Breast cancer can make anyone feel alone. The American Cancer Society supports people as they fight breast cancer by providing 24/7 phone support, rides to treatment, places to stay during treatment, or even just a hand to hold. Together, we are
stronger than breast cancer.
American Cancer Society Denim Day is October 7, 2016.
The American Cancer Society Denim Day – Oct 7, 2016 – brings us together to help save more lives from breast cancer. Since the event’s beginning in 1996, participants have raised more than $95 million to make sure no one has to face breast cancer alone.
This year more than 200,000 American women are expected to be diagnosed with breast cancer. With deaths from the disease among women ranking second only to lung cancer, we must continue to make progress. The American Cancer Society issues breast
cancer screening guidelines, funds research for improved screening and treatment, encourages healthy lifestyles that can help prevent a diagnosis, and provides services for all who face the disease.
Our mission is to help free the world from the
pain and suffering of breast cancer – and every cancer.
Your Denim Day donations will help us save more lives from breast cancer. We do the most for people with breast cancer today, to end the disease tomorrow.
In fact, mortality rates from breast cancer have dropped 36% since 1989. That’s 249,000 lives saved! Your support will help make it possible to end breast cancer once and for all.
Research to Find Causes, Better Treatments,
and Cures for Breast Cancer The American Cancer Society has invested more than $4.5 billion in cancer research since 1946 and has played a role in nearly every cancer research breakthrough in recent history. In 2016, we continue to use donations from Denim Day to help fund breast cancer research, programs, and services. To find out more about projects we fund and breast cancer research news, click here.
American Cancer Society DENIM DAY GRANT PROFILE SUMMARY
Hiroyuki Inuzuka, PhD
Regulation of Skp2 Oncogenic Functions by Acetylation in Breast Cancer
Beth Israel Deaconess Medical Center
Breast cancer is the most common female malignancy, and the second leading cause of cancer-related death after lung cancer in the United States. Although surgical intervention, treatments, and prognoses have improved over the past decade,
we are not where we’d like to be in terms of an effective cure for patients suffering from advanced disease. The long-term goal of this study is to define the signals involved in breast tumor malignancies, and to establish their potentials as
novel anti-tumor strategies.
Specifically, this study focuses on the oncoprotein, Skp2, which is critical for degrading other proteins, most notably a number of tumor suppressor proteins. Dr. Hiroyuki Inuzuka recently discovered that a separate protein – one that’s
associated with estrogen activation of breast cancer – modifies Skp2, and this leads to aggressive tumor progression in animal models. Understanding how this modification affects the action of Skp2 and how it might be reversed is the goal of this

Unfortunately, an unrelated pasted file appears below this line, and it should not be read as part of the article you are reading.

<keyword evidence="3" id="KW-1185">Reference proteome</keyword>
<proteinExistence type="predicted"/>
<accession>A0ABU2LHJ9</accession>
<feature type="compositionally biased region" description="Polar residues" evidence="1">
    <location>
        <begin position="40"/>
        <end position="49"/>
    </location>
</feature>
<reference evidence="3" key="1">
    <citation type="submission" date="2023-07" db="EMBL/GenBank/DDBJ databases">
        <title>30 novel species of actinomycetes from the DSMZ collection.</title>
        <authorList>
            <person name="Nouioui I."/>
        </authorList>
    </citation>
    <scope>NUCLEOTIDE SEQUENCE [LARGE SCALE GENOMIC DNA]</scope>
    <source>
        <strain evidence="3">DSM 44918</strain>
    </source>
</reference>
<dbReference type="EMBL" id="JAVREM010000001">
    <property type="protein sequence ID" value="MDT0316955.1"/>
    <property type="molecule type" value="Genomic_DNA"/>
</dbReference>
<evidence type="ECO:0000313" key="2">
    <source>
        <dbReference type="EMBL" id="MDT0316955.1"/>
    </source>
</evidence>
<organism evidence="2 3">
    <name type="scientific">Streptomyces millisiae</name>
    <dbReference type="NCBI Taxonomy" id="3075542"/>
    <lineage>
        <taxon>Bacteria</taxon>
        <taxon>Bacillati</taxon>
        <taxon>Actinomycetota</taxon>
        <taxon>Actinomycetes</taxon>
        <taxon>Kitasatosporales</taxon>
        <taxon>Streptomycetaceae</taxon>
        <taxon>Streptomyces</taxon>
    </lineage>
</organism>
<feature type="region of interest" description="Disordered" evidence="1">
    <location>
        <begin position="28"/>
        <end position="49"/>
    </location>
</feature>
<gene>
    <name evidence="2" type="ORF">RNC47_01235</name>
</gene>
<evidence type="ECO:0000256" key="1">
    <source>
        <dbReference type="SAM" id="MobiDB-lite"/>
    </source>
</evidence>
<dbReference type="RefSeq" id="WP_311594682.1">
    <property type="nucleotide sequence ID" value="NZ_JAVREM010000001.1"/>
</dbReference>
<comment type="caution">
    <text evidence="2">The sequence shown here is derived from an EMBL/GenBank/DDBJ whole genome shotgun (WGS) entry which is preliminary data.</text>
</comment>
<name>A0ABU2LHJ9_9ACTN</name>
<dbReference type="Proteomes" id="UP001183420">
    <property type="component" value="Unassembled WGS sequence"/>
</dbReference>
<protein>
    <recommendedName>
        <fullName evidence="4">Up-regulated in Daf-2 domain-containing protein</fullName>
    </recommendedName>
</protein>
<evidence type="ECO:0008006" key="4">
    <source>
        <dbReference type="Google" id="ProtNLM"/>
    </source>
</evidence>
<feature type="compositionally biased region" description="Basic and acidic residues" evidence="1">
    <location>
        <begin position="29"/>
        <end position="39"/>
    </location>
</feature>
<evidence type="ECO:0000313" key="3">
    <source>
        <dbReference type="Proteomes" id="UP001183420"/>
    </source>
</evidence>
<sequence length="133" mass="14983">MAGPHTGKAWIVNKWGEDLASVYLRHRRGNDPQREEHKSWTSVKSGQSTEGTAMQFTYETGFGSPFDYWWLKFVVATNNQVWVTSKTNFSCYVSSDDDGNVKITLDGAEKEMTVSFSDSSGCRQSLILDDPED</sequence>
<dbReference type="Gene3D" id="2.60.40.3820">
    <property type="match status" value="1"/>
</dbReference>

work. Since Skp2-specific inhibitors are not currently available in clinical practice, targeting the control of Skp2 activity is a logical means to treating breast cancers.
In summary, a better understanding of the regulatory mechanisms of Skp2 will benefit basic cancer research, clinical diagnosis, and therapy for breast cancers.
The American Cancer Society Denim Day brings people together to help free the world from the pain and suffering of breast cancer.
In the weeks leading up to Denim Day, rally your friends and coworkers to donate $5 or more to wear jeans to work on Friday, October 7. Money raised will support the American Cancer Society’s mission to save lives from breast
Since Denim Day began in 1996, participants have raised more than $95 million to help save lives from breast cancer.
This year, by joining together, we’ll add even more to that total. Donations will help the American Cancer Society fund groundbreaking breast cancer research; provide free, comprehensive information and support to those touched by breast cancer;
and help people take steps to reduce their breast cancer risk or find it early when it's most treatable.
History of Denim Day
Denim Day began with a simple concept – if each of us takes a small step to help eliminate breast cancer, collectively, those steps will take us far in achieving our goal. Employees at a private company got together to ask coworkers for donations
to “go casual” for the cause. And what’s more casual than denim?
The idea spread, and now companies, schools, and other organizations nationwide have participated in raising funds and awareness to support our programs and services that help those with breast cancer, and also to help others avoid a diagnosis